A book of modern social inquiry has a shape that is somewhat sharply defined. It begins as a rule with an analysis, with statistics, tables of population, decrease of crime among Congregationalists, growth of hysteria among policemen, and similar ascertained facts; it ends with a chapter that is generally called "The Remedy." It is almost wholly due to this careful, solid, and scientific method that "The Remedy" is never found. For this scheme of medical question and answer is a blunder; the first great blunder of sociology. It is always called stating the disease before we find the cure. But it is the whole definition and dignity of man that in social matters we must actually find the cure before we find the disease.The "definition and dignity of man" is really what the book is about, offering a stout defense of human beings against social schemes of left and right to make (poor) people adjust to some new order of the world.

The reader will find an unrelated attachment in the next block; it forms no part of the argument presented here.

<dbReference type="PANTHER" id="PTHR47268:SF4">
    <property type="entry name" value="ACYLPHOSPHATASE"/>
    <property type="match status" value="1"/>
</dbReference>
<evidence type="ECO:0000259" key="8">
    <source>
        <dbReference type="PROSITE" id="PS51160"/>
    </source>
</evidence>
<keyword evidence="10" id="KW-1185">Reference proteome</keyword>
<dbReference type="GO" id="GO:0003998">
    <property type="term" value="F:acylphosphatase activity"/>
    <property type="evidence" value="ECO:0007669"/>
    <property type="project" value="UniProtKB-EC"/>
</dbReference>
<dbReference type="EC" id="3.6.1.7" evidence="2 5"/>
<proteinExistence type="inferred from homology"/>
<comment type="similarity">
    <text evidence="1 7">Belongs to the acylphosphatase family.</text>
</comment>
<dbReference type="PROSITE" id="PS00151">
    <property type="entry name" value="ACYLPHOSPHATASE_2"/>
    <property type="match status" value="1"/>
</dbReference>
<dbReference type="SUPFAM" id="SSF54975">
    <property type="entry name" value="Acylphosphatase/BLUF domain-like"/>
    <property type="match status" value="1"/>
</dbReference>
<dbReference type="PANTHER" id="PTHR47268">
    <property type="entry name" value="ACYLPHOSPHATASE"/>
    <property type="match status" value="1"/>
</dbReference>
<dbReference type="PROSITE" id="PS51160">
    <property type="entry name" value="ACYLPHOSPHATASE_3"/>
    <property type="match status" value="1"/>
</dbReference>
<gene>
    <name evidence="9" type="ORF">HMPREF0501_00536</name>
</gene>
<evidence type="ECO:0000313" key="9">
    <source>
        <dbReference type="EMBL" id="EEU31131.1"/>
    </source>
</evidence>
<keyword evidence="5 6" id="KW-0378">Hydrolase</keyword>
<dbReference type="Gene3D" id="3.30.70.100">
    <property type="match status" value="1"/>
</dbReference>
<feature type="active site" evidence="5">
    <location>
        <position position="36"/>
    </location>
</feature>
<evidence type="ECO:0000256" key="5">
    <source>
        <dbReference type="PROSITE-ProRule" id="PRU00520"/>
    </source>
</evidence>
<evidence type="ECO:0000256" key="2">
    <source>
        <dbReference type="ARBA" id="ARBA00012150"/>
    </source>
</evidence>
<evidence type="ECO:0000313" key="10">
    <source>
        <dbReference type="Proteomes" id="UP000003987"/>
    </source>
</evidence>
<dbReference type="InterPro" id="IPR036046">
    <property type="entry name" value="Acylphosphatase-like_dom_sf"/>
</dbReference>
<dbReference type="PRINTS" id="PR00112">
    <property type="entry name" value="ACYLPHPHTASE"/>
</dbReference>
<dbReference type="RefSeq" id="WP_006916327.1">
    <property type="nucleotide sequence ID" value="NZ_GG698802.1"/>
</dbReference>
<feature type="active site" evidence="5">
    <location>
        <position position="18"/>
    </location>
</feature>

Chesterton is a very healthy minded thinker, especially after his conversion to Christianity. He ends his introductory chapter with this wonderfully gruntled declaration:
I have called this book "What Is Wrong with the World?" and the upshot of the title can be easily and clearly stated. What is wrong is that we do not ask what is right.